Last summer, I spent many late nights toying with the idea of a space novel. There were so many questions I had, so many things I wanted to know about the world I was attempting to create, and at times I had no idea where to begin.

As school began and I got busy, my space novel project got worked on less, but I kept world-building in small ways when inspiration came.

Now, on this extended break from school, I have had much more time freed up. One of the things I have done with that time is watch Star Wars The Clone Wars, which is, in my opinion, an incredible expansion to the Star Wars universe.

Star Wars The Clone Wars TV show was one of the many space-fiction stories that inspired my story. Star Wars is something almost everyone, even someone who isn’t a fan, will recognize as trendsetting space fiction. It was a pop culture phenomenon at its birth and continues to be today. I have always loved the light-saber as a weapon, the many well developed characters, and the expansive galaxy enriched by each new location we visit in the franchise.

Through my writer’s eye, I saw the show in a whole new light. With many different military groups, independent systems, the Republic and the Separatists, the Trade Federation and each different type of planetary government, it is an incredible example of how intergalactic politics might work!

While the plot, characters, and lore remain interesting, and model-worthy as well, I did notice a pattern of something missing. Let’s face it, if there is anything this show lacks, it is the realistic elements of science that pull the reader, or watcher, deeper into a new and different world.

Science fiction doesn’t necessarily have to be very realistic, but some great science fiction (Adrift by Rob Boffard and The Martian for example) have used more realistic depictions of other worlds and future technology to make us believe we are reading something that could truly happen in the future, or is happening in a faraway galaxy.

The Clone Wars, for me, raised many questions about some scientific things not fully explained, or certain elements of the “realism” in the story that if tweaked or expanded upon, might make your story much more realistic and appealing. So without further ado, here’s my writing tips takeaway!

Firstly, how do species on different planets evolve, it seems very unlikely they could all be humanoid, get creative! More creatures like Jabba the Hut! This also rings true for making planets at different stages of carrying life, maybe not all planets your character visits have sentient life forms yet. Keeping with life forms, many planets in this show seem to have only one environment. While that can be cool, remember how diverse Earth is! Depending on how you write your story, a planet with multiple environments and lots of different flora and fauna will certainly enrich the story.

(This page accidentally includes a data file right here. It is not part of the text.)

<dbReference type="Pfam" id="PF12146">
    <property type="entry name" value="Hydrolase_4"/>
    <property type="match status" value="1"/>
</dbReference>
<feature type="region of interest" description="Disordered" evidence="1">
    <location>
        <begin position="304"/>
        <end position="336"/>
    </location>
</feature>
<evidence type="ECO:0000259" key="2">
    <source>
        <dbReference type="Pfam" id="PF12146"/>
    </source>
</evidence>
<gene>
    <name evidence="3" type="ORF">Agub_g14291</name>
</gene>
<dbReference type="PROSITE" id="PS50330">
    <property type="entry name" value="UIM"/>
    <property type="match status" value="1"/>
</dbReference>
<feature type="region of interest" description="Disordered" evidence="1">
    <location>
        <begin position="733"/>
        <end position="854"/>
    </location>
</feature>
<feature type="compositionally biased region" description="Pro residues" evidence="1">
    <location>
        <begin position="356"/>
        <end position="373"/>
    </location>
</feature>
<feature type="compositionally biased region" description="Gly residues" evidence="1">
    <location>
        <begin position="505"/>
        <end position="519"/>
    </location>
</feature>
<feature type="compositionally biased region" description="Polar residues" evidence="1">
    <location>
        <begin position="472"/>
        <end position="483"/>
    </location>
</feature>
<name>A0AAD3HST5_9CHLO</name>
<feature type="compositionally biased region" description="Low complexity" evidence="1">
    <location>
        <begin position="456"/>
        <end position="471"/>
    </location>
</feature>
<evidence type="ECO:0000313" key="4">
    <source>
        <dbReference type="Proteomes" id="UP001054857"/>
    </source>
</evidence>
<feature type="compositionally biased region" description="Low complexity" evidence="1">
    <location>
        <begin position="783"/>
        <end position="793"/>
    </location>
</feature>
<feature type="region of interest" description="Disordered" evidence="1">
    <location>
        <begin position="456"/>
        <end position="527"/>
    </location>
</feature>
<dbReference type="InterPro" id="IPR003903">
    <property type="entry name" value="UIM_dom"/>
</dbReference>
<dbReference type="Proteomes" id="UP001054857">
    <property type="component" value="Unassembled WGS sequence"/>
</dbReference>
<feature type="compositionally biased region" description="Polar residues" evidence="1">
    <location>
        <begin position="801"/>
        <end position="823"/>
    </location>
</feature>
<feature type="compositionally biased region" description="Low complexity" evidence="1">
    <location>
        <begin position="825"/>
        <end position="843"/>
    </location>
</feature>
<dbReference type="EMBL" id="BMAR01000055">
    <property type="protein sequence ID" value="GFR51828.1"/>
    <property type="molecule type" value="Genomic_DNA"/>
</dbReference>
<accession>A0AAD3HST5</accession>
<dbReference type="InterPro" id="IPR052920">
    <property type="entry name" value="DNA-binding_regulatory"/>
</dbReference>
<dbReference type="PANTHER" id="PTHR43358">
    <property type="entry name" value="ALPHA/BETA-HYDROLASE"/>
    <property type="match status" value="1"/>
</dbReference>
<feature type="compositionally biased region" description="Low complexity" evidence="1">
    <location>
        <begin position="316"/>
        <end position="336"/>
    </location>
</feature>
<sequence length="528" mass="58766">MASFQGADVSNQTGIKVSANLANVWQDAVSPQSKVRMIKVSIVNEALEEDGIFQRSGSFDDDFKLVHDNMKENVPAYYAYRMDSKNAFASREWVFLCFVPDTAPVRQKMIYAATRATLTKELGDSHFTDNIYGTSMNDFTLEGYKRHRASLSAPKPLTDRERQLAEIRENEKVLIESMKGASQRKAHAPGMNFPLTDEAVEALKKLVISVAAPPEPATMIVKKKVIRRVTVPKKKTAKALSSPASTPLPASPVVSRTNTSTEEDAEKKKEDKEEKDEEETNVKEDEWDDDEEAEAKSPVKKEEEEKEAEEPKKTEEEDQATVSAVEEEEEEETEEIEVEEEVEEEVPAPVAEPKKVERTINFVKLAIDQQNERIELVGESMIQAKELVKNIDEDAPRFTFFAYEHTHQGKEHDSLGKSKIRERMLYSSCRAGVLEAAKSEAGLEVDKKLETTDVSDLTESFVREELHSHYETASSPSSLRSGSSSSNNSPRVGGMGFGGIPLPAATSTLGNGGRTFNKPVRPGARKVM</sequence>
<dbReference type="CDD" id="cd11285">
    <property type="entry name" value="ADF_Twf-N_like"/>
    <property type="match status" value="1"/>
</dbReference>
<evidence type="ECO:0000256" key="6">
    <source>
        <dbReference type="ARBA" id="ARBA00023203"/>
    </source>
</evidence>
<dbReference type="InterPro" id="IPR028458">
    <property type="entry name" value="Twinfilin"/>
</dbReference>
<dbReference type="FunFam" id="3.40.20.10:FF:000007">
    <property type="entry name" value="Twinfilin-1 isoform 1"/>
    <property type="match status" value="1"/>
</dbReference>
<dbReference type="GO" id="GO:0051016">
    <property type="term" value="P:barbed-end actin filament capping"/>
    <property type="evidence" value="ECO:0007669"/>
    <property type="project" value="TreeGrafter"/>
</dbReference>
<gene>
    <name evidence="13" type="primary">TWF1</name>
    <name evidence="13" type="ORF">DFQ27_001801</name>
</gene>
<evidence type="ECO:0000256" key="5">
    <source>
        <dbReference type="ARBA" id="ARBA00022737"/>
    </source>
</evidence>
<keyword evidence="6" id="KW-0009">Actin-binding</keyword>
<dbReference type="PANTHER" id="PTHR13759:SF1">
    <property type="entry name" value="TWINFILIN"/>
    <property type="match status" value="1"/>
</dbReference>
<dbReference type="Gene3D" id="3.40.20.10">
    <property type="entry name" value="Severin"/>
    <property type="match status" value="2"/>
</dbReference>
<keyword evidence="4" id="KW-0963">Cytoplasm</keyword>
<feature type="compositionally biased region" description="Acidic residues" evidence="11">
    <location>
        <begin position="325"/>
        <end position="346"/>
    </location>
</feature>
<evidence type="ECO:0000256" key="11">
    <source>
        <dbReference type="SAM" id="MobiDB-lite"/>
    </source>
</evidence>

Speaking of planets, perhaps the biggest thing that takes me out of the story in this show is the fact that every planet our Jedi heroes visit appears to have the same atmosphere composition, gravity, and relative temperature. Not even two planets in our solar system have the same gravity or atmosphere.

Instead of ignoring these scientific elements, use them! Create a challenge for your characters and interesting worlds with limited gravity that causes cities to be tethered to the planet! Create technology that filters nitrogen or sulfur-rich air so it is breathable. Have suits that need to be worn by your characters in certain acidic or too hot/cold planets for survival. Play around with the environment, and show how your characters would adapt!

Some more questions to ask; How do the conditions of a certain planet affect how life there has developed if there is life? What would an organism from that planet need to survive if it left? How would a sentient being from a specific planet talk, based on air composition (guttural, high pitched, etc.)? Are there different languages, different races, and cultures on each planet? The more diverse a planet, the more real I find it becomes to the reader/watcher.